It started out in the barnyard of my 2.5-acre homestead. The fence there is old and many of the posts were broken. Since the fence is no longer necessary and is only a hindrance to mowing now I decided I would remove it during these winter months. While I was doing that a couple of weeks ago. I as best as I can remember tried to pull done an already broken post. Long story short I ended on the ground with the post on top of me. That was mistake 1, don’t take any fall as nothing of consequence.

2017-03-09_16-43-26.pngSince I was alone I don’t really know if I lost conscience but thinking about it afterward that was likely the case. The first thing I remembered is wondering why I was lying on the ground and what I was doing before? That should have given me a clue that the fall was not typical of my clumsy self but something more serious.  But as ornery as I am I refused to believe it was serious.  I picked myself up and continued to take down the rest of that section of fence. It was not until I got out of bed the next day that I discovered some serious neck pain and a headache. I decided that all I needed was some ibuprofen and everything would be fine.  That was mistake 2, don’t take blood thinner with a brain injury.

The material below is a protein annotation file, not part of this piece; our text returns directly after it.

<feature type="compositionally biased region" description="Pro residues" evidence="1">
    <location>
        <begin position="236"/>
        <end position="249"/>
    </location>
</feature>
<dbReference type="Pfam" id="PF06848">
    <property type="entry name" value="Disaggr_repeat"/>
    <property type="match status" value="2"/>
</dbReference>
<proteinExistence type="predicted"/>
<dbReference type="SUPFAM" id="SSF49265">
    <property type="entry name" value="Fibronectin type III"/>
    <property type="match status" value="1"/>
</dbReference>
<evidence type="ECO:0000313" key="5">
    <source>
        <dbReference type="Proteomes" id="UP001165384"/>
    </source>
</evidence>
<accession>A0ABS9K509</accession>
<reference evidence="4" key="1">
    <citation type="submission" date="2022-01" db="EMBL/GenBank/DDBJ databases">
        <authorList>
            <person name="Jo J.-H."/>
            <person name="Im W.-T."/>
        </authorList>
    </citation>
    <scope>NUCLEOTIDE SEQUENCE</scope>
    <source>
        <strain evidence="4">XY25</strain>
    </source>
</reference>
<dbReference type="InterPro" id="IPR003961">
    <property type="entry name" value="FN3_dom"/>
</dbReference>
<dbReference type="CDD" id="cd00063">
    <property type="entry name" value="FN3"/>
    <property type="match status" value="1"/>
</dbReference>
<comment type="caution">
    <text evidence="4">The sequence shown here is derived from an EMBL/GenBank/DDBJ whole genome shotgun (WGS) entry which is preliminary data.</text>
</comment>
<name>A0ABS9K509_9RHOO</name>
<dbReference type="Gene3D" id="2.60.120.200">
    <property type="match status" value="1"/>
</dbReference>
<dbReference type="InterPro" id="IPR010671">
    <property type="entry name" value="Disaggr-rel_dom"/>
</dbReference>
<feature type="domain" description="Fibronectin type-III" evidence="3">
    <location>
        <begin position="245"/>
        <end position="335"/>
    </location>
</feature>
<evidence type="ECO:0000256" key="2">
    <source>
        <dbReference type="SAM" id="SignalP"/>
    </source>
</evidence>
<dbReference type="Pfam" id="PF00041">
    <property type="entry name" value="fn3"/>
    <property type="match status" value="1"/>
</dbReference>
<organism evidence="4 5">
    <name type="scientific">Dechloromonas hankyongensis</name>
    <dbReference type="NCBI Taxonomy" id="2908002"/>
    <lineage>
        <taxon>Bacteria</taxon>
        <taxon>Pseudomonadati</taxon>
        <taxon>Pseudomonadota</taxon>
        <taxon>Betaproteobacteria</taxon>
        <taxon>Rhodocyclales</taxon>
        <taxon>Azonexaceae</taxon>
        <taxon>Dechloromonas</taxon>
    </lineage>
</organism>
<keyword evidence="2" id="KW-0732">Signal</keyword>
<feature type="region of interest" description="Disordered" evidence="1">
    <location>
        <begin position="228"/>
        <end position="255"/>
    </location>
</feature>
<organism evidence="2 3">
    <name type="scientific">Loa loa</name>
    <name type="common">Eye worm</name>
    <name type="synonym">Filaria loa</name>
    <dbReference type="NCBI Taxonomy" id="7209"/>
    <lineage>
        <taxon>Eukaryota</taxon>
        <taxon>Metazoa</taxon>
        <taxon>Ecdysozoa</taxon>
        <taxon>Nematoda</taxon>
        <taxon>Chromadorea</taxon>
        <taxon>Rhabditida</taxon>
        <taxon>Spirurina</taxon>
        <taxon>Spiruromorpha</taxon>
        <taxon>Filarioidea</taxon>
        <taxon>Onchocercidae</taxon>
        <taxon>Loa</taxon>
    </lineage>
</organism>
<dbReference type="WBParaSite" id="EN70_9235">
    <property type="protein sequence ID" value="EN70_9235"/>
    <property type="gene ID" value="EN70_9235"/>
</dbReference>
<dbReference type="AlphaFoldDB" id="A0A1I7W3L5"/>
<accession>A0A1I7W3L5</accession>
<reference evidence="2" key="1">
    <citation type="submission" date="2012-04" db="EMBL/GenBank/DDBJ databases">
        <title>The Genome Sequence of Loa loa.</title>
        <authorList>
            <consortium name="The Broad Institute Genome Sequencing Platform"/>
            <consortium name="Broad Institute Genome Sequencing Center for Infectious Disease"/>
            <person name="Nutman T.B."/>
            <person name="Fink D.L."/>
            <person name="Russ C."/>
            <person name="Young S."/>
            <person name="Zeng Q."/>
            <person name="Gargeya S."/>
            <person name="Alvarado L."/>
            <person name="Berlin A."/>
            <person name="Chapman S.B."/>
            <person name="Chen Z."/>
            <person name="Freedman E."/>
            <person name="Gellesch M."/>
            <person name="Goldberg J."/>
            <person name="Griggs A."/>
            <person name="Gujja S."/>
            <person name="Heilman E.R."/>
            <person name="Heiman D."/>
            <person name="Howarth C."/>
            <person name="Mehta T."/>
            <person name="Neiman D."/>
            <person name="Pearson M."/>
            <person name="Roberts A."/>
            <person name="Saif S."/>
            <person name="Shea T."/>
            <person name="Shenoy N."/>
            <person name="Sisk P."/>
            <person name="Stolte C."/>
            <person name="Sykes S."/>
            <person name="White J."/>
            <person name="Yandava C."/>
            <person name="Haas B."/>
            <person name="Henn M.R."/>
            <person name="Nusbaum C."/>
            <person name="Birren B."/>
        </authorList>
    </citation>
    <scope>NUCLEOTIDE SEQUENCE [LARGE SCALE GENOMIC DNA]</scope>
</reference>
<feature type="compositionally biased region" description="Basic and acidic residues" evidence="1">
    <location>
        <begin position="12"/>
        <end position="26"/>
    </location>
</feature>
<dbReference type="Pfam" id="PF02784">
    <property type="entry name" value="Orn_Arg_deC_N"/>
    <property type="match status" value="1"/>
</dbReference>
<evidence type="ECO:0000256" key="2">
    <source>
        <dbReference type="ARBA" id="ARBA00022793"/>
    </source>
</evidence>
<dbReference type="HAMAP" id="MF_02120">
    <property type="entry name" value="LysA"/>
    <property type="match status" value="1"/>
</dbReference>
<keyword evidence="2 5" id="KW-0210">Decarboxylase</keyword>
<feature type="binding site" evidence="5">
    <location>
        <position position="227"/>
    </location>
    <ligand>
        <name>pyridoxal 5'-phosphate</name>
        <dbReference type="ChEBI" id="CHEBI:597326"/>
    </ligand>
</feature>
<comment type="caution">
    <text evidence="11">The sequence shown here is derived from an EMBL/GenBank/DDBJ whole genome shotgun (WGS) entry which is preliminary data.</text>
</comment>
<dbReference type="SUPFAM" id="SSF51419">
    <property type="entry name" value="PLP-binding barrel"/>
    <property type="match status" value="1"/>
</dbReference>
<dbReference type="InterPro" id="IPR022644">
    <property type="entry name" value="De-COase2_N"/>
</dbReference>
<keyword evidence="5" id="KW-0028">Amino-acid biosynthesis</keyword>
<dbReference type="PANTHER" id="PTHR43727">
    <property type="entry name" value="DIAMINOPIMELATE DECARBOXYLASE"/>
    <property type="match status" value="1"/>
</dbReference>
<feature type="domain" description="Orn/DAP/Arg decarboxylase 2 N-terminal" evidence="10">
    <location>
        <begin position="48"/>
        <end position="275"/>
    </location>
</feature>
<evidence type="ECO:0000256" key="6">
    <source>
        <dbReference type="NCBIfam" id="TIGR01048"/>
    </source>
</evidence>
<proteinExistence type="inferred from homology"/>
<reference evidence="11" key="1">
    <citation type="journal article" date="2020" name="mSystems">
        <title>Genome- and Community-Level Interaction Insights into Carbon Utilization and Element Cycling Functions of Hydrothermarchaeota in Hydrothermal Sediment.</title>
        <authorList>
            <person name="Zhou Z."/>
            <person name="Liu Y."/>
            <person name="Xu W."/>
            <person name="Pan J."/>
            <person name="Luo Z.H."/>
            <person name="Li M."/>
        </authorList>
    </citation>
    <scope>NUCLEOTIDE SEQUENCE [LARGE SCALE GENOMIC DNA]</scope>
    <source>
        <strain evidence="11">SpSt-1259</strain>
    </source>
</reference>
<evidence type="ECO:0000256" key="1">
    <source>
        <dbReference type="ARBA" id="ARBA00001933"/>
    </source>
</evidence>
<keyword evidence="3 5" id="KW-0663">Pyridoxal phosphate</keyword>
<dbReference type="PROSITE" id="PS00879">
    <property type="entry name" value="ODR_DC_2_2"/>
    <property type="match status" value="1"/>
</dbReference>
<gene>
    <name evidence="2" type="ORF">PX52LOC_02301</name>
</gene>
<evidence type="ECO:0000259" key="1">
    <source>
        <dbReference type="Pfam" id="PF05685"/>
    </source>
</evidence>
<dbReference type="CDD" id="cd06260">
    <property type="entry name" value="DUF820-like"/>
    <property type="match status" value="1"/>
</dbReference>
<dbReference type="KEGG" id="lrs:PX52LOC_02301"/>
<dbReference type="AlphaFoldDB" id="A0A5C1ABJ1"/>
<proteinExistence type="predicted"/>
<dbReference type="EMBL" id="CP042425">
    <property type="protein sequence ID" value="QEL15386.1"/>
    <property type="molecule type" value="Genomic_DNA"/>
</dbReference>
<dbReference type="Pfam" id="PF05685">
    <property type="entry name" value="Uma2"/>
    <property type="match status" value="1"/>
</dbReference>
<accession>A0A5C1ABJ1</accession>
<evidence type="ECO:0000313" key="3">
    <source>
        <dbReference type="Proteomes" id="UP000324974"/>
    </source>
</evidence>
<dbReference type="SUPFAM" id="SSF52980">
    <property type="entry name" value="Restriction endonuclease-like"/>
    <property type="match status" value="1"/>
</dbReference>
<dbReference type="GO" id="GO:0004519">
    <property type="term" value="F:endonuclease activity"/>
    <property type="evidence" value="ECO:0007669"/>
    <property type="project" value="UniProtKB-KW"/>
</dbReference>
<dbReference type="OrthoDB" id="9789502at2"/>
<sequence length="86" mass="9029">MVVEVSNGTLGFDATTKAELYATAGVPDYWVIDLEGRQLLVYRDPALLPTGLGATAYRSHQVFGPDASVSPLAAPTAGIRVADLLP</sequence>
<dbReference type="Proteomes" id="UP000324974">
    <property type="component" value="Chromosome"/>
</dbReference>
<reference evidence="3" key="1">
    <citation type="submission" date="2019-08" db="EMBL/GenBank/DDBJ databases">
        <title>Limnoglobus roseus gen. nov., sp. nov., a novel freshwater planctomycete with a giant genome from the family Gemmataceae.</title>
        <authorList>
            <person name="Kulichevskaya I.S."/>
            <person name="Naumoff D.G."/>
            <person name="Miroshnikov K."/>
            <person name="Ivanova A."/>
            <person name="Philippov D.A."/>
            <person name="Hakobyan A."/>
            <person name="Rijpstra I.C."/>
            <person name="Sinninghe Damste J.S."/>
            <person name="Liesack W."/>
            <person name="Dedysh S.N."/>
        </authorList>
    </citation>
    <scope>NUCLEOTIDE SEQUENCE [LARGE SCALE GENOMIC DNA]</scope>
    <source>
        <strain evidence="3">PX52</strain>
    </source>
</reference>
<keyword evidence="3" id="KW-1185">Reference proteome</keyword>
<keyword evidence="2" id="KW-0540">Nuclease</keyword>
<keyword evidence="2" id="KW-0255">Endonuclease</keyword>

The headaches continued for another three days while I was doing some heavy lifting and extreme activity at least for a seventy-year-old guy. I had just gotten a new 50 lb battery for my RV and managed to get it installed. That was mistake 3, don’t lift heavy things when you have a brain injury. It was not until day 5 that I noticed that for some reason my left leg just didn’t want to go where I want it to. It started out with just one short instance but over the course of the next few days became more frequent.  That was mistake 4, I should have realized that this was something more serious but since it was now a weekend I decided to wait until Monday to see my doctor. Since I am deaf my wife called for me and told him what had happened he told me to go immediately to the emergency room in Bloomington which is 20 miles away as they can do all the tests to determine the severity.

2017-03-09_16-45-28.pngWe were taken into the ER doctor pretty quickly but he just didn’t seem to be very interested, he kept looking at his watch while I was describing what happened.  I guess he thought what I was saying was unnecessary since he had already decided to get a cat-scan done.  A few minutes later I was in the donut hole of a scanner for the two minutes it took to do my head scan. It wasn’t long before I returned to my room that he came back and said that I had a subdural hematoma, i.e. a brain bleed and a neurosurgeon would soon be in to see me. Of course, that made me go into a panic mode thinking of all the possibilities.

This seems to be a good place to stop here until the next time…